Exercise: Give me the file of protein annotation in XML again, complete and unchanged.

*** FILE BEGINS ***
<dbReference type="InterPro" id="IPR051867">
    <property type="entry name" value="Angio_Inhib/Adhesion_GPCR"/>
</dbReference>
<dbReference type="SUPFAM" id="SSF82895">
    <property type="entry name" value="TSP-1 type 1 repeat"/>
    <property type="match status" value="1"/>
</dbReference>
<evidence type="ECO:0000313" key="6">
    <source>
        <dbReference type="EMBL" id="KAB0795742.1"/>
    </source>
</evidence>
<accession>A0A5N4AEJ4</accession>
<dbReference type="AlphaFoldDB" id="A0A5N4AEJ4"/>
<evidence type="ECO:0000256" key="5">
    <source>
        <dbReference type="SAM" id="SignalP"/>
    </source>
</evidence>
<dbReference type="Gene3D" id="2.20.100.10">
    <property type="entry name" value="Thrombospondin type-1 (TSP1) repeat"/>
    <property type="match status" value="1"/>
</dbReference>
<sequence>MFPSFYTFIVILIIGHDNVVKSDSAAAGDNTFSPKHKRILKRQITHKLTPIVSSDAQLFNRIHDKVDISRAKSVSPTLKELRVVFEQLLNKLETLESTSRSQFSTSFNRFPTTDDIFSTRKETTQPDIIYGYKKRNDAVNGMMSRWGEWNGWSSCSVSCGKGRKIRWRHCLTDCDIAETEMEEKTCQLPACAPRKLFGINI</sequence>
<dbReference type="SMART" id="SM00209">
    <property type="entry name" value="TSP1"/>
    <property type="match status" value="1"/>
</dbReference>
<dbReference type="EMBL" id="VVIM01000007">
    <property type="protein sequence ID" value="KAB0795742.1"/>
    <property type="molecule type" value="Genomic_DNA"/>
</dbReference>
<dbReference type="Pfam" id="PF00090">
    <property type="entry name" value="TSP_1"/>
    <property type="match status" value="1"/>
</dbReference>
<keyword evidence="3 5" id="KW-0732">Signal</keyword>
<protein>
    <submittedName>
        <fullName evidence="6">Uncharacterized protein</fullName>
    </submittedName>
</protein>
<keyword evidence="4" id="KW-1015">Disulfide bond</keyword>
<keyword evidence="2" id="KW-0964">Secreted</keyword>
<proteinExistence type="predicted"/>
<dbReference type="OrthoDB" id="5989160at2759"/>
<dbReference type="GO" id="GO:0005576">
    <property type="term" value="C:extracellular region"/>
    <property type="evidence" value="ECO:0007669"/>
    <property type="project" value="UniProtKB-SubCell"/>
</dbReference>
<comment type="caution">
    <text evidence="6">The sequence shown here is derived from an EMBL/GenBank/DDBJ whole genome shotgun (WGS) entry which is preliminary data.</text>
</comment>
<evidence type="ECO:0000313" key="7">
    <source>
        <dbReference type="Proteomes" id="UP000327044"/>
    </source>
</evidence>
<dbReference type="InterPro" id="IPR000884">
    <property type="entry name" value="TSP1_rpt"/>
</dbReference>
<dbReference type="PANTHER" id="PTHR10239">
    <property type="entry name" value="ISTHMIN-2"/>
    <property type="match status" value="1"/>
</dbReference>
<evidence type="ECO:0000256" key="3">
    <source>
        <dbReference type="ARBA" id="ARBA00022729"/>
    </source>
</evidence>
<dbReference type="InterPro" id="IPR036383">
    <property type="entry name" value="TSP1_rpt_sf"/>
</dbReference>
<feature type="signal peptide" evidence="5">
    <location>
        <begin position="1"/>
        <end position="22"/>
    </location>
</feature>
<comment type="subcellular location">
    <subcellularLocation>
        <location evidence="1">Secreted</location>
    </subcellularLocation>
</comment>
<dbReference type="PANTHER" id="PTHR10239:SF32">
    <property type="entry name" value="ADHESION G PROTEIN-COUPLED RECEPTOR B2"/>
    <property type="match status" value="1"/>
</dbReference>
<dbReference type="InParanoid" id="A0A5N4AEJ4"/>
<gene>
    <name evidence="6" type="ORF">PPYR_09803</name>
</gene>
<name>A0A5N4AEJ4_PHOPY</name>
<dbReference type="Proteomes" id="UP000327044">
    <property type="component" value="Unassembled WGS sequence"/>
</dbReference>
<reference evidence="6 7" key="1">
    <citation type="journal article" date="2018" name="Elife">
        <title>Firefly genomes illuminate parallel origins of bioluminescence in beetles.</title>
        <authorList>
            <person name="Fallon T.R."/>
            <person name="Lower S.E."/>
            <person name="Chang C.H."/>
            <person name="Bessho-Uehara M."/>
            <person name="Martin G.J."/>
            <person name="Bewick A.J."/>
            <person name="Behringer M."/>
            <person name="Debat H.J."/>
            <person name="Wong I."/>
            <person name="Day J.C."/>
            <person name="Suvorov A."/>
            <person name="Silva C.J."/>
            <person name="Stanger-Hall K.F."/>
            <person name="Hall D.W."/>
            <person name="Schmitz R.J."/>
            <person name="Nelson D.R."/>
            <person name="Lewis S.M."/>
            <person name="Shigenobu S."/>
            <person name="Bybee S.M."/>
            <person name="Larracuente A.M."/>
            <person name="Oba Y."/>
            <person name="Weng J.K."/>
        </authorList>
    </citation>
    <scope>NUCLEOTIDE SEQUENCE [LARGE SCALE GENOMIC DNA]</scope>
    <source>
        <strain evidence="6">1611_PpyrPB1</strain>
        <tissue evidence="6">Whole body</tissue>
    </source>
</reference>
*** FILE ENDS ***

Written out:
<dbReference type="InterPro" id="IPR051867">
    <property type="entry name" value="Angio_Inhib/Adhesion_GPCR"/>
</dbReference>
<dbReference type="SUPFAM" id="SSF82895">
    <property type="entry name" value="TSP-1 type 1 repeat"/>
    <property type="match status" value="1"/>
</dbReference>
<evidence type="ECO:0000313" key="6">
    <source>
        <dbReference type="EMBL" id="KAB0795742.1"/>
    </source>
</evidence>
<accession>A0A5N4AEJ4</accession>
<dbReference type="AlphaFoldDB" id="A0A5N4AEJ4"/>
<evidence type="ECO:0000256" key="5">
    <source>
        <dbReference type="SAM" id="SignalP"/>
    </source>
</evidence>
<dbReference type="Gene3D" id="2.20.100.10">
    <property type="entry name" value="Thrombospondin type-1 (TSP1) repeat"/>
    <property type="match status" value="1"/>
</dbReference>
<sequence>MFPSFYTFIVILIIGHDNVVKSDSAAAGDNTFSPKHKRILKRQITHKLTPIVSSDAQLFNRIHDKVDISRAKSVSPTLKELRVVFEQLLNKLETLESTSRSQFSTSFNRFPTTDDIFSTRKETTQPDIIYGYKKRNDAVNGMMSRWGEWNGWSSCSVSCGKGRKIRWRHCLTDCDIAETEMEEKTCQLPACAPRKLFGINI</sequence>
<dbReference type="SMART" id="SM00209">
    <property type="entry name" value="TSP1"/>
    <property type="match status" value="1"/>
</dbReference>
<dbReference type="EMBL" id="VVIM01000007">
    <property type="protein sequence ID" value="KAB0795742.1"/>
    <property type="molecule type" value="Genomic_DNA"/>
</dbReference>
<dbReference type="Pfam" id="PF00090">
    <property type="entry name" value="TSP_1"/>
    <property type="match status" value="1"/>
</dbReference>
<keyword evidence="3 5" id="KW-0732">Signal</keyword>
<protein>
    <submittedName>
        <fullName evidence="6">Uncharacterized protein</fullName>
    </submittedName>
</protein>
<keyword evidence="4" id="KW-1015">Disulfide bond</keyword>
<keyword evidence="2" id="KW-0964">Secreted</keyword>
<proteinExistence type="predicted"/>
<dbReference type="OrthoDB" id="5989160at2759"/>
<dbReference type="GO" id="GO:0005576">
    <property type="term" value="C:extracellular region"/>
    <property type="evidence" value="ECO:0007669"/>
    <property type="project" value="UniProtKB-SubCell"/>
</dbReference>
<comment type="caution">
    <text evidence="6">The sequence shown here is derived from an EMBL/GenBank/DDBJ whole genome shotgun (WGS) entry which is preliminary data.</text>
</comment>
<evidence type="ECO:0000313" key="7">
    <source>
        <dbReference type="Proteomes" id="UP000327044"/>
    </source>
</evidence>
<dbReference type="InterPro" id="IPR000884">
    <property type="entry name" value="TSP1_rpt"/>
</dbReference>
<dbReference type="PANTHER" id="PTHR10239">
    <property type="entry name" value="ISTHMIN-2"/>
    <property type="match status" value="1"/>
</dbReference>
<evidence type="ECO:0000256" key="3">
    <source>
        <dbReference type="ARBA" id="ARBA00022729"/>
    </source>
</evidence>
<dbReference type="InterPro" id="IPR036383">
    <property type="entry name" value="TSP1_rpt_sf"/>
</dbReference>
<feature type="signal peptide" evidence="5">
    <location>
        <begin position="1"/>
        <end position="22"/>
    </location>
</feature>
<comment type="subcellular location">
    <subcellularLocation>
        <location evidence="1">Secreted</location>
    </subcellularLocation>
</comment>
<dbReference type="PANTHER" id="PTHR10239:SF32">
    <property type="entry name" value="ADHESION G PROTEIN-COUPLED RECEPTOR B2"/>
    <property type="match status" value="1"/>
</dbReference>
<dbReference type="InParanoid" id="A0A5N4AEJ4"/>
<gene>
    <name evidence="6" type="ORF">PPYR_09803</name>
</gene>
<name>A0A5N4AEJ4_PHOPY</name>
<dbReference type="Proteomes" id="UP000327044">
    <property type="component" value="Unassembled WGS sequence"/>
</dbReference>
<reference evidence="6 7" key="1">
    <citation type="journal article" date="2018" name="Elife">
        <title>Firefly genomes illuminate parallel origins of bioluminescence in beetles.</title>
        <authorList>
            <person name="Fallon T.R."/>
            <person name="Lower S.E."/>
            <person name="Chang C.H."/>
            <person name="Bessho-Uehara M."/>
            <person name="Martin G.J."/>
            <person name="Bewick A.J."/>
            <person name="Behringer M."/>
            <person name="Debat H.J."/>
            <person name="Wong I."/>
            <person name="Day J.C."/>
            <person name="Suvorov A."/>
            <person name="Silva C.J."/>
            <person name="Stanger-Hall K.F."/>
            <person name="Hall D.W."/>
            <person name="Schmitz R.J."/>
            <person name="Nelson D.R."/>
            <person name="Lewis S.M."/>
            <person name="Shigenobu S."/>
            <person name="Bybee S.M."/>
            <person name="Larracuente A.M."/>
            <person name="Oba Y."/>
            <person name="Weng J.K."/>
        </authorList>
    </citation>
    <scope>NUCLEOTIDE SEQUENCE [LARGE SCALE GENOMIC DNA]</scope>
    <source>
        <strain evidence="6">1611_PpyrPB1</strain>
        <tissue evidence="6">Whole body</tissue>
    </source>
</reference>